Having read the article `Brassington defends Rusal bauxite deal’ (SN 14th May, 2018) it is incumbent to make known the undermentioned facts which would aid in putting context to statements made by Winston Brassington, former Head of the Privatisation Unit:-
i. The reported 19-man committee of stakeholders that supposedly was to guide decision-making on the way forward on the bauxite industry was cosmetic. Decisions on this industry, including the workers’ welfare, were made and implemented even before the said committee completed its work;
ii. As it relates to the Linden Mining Enterprise (LINMINE), the bauxite reserves together with the plant were all sold to Cambior for the price of US$1.00;
iii. Globally natural resources reserves remain the property of the State. In putting our bauxite reserves into the sale to Cambior it carried up the value of LINMINE. When Cambior placed LINMINE on the market, which included Block 37-the largest proven resource in the location- it brought the company a windfall profit. (The APNU+AFC government must revisit the issue on ownership of natural resources);
iv. The management of the Bau-xite Industry Development Company (BIDCO) invited the Head of the Jamaica Bauxite Institute to advise on the way forward as to how Guyana should treat with its reserves and other bauxite related resources.
Arising from this engagement, a recommendation was put forward that all bauxite reserves and surveys be put under BIDCO and whenever any company needs to acquire and commence operation in any area, an application be made to BIDCO who will consider same, determine availability and under what conditions. This recommendation was disregarded by the Government in its determination on the future of bauxite;
v. The Opposition, under the leadership of Desmond Hoyte, was represented by Patrick DeFreitas on the privatisation of LINMINE. DeFreitas objected to a number of issues, among them was the inclusion of the bauxite reserves in the privatisation deal. This led to him being thrown off the committee under the guise that the Government could not sustain the cost of his presence;
vi. The statement that only RUSAL was interested in investing in Berbice is untrue. The employees of the Berbice Mining Enterprise (BERMINE) had formed a company and made a specific bid for BERMINE. The Government never responded to this, not even by acknowledgement much less engagement. This bid was placed into the box at the Privatisation Unit by Keith Payne, the employees’ company secretary, who was accompanied by me.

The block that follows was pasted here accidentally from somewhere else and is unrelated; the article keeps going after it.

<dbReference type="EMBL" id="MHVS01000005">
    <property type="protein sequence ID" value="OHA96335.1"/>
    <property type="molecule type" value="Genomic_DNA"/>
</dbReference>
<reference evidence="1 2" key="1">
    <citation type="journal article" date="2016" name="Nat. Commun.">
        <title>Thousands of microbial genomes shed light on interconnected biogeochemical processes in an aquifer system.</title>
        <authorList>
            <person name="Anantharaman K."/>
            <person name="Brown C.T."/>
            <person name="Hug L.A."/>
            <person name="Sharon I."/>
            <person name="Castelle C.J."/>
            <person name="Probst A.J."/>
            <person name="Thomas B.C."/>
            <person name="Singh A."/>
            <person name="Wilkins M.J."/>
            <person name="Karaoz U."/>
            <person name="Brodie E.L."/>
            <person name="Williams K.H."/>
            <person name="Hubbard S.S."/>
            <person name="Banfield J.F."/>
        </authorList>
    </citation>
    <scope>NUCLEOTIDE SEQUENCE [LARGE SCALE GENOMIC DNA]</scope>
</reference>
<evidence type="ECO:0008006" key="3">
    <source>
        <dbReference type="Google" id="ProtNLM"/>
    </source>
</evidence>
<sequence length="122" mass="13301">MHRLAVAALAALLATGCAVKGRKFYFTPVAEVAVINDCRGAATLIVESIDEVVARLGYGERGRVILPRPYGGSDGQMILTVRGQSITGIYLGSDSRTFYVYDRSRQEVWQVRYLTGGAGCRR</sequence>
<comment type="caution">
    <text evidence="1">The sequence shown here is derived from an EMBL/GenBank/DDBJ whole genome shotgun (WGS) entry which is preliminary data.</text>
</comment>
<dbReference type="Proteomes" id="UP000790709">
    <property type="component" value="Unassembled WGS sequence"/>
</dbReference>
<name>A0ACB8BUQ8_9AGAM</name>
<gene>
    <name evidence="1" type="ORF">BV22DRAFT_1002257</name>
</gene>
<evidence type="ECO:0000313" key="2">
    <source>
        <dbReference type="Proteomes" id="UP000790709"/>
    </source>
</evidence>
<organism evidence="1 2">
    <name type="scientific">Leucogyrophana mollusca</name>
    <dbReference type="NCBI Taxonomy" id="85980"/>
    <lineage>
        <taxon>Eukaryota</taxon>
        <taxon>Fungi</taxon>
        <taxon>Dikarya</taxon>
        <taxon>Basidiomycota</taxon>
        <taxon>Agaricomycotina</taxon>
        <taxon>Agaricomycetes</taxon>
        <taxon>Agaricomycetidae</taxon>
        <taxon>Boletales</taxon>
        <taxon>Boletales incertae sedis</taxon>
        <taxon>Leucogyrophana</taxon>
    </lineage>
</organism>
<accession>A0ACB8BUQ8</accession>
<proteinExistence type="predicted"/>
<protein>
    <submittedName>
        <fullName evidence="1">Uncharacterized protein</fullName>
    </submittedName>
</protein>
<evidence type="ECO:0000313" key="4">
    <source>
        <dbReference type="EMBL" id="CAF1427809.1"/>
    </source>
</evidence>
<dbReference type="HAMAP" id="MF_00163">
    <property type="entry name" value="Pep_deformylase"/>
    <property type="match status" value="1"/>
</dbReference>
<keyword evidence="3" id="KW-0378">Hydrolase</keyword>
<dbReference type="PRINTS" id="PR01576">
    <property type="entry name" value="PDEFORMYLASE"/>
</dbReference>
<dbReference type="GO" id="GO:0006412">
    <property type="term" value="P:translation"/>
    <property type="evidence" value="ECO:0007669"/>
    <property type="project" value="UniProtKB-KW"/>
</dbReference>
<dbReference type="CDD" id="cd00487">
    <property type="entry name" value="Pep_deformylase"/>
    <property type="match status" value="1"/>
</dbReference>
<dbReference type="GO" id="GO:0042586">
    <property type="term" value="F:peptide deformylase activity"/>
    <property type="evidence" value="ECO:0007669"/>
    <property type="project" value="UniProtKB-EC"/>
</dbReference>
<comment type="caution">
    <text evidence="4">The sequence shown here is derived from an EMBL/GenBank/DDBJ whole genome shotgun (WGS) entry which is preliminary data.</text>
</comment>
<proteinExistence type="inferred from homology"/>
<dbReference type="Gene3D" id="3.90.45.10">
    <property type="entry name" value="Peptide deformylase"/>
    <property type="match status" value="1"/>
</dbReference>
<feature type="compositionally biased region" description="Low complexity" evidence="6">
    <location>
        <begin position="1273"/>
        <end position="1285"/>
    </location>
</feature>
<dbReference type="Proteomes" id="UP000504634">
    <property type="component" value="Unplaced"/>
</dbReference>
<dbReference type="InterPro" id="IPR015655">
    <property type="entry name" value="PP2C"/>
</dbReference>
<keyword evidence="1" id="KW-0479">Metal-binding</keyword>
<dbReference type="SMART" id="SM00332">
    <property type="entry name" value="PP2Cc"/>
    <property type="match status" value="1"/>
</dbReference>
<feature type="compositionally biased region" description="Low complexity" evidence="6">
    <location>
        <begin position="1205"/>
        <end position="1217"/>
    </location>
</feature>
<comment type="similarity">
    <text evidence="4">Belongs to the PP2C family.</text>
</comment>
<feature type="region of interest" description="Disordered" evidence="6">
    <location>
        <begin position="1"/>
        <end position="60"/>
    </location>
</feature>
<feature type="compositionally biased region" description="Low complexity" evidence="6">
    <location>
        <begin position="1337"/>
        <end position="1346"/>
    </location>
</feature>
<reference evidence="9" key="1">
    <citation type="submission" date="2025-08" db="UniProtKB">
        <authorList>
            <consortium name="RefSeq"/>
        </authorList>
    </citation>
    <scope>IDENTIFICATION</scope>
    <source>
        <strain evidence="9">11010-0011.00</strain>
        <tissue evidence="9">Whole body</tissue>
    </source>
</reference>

It was after this bid was made then President Bharrat Jagdeo visited Everton and subsequently the Kwakwani mines, where workers were offered redundancy payment and house lots (which many never received) in order to pave the way for the assets of BERMINE to be included into the Aroaima operations which were taken over by RUSAL;
vii. There is agreement with Brassington that RUSAL did not bid for the Berbice operations. In fact, these operations were given away to RUSAL in preference to the local workers who set up a company to take over BERMINE;
viii. Brassington’s use of the argument that the decision to give the Berbice operations over to RUSAL was influenced by socio- economic considerations must not ignore the foregoing equally as the undermentioned:
a. Every tonne of bauxite produced by the state-owned industry was sold. In fact, the state-owned companies have never been able to produce enough to meet market demands. The argument where emphasis is being placed that the market was difficult for the companies is deceptive, for even the low grade bauxite had a market;
b. The rejection by government to entertain local ideas, includes allowing the workers to invest their Pension Plan, then worth in excess of G$2.5 Billion (the single largest pool of money owned by African labour). This Plan at the behest of Govern-ment was broken up, leaving the workers at pensionable age without a pension, and their socio-economic circumstances worse off;
c. The promise by the Jagdeo government to make Linden, Ituni and Kwakwani the Industrial Corridor for Guyana, a new economy after bauxite, never materialised for want of the fact that it did not move beyond a speech;
d. The issue of subsidised utilities must not ignore that electricity and water were deferred wages negotiated for by the unions, and that the Steam Plant that provided cheap and reliable electricity, its turbine was taken away from Linden and placed at Versailles, West Bank Demerara.
The state of bauxite, RUSAL’s role and presence in Guyana, Brassington’s role as Head of the Privatisation Unit, the PPP/C Government’s, and the socio-economic impact on the workers and committees affected must factor in the aforesaid as we seek understanding of the industry and decisions made pertaining to it. Where errors were made, maturity requires acknowledgement, moving to correct, and seeking not to repeat them.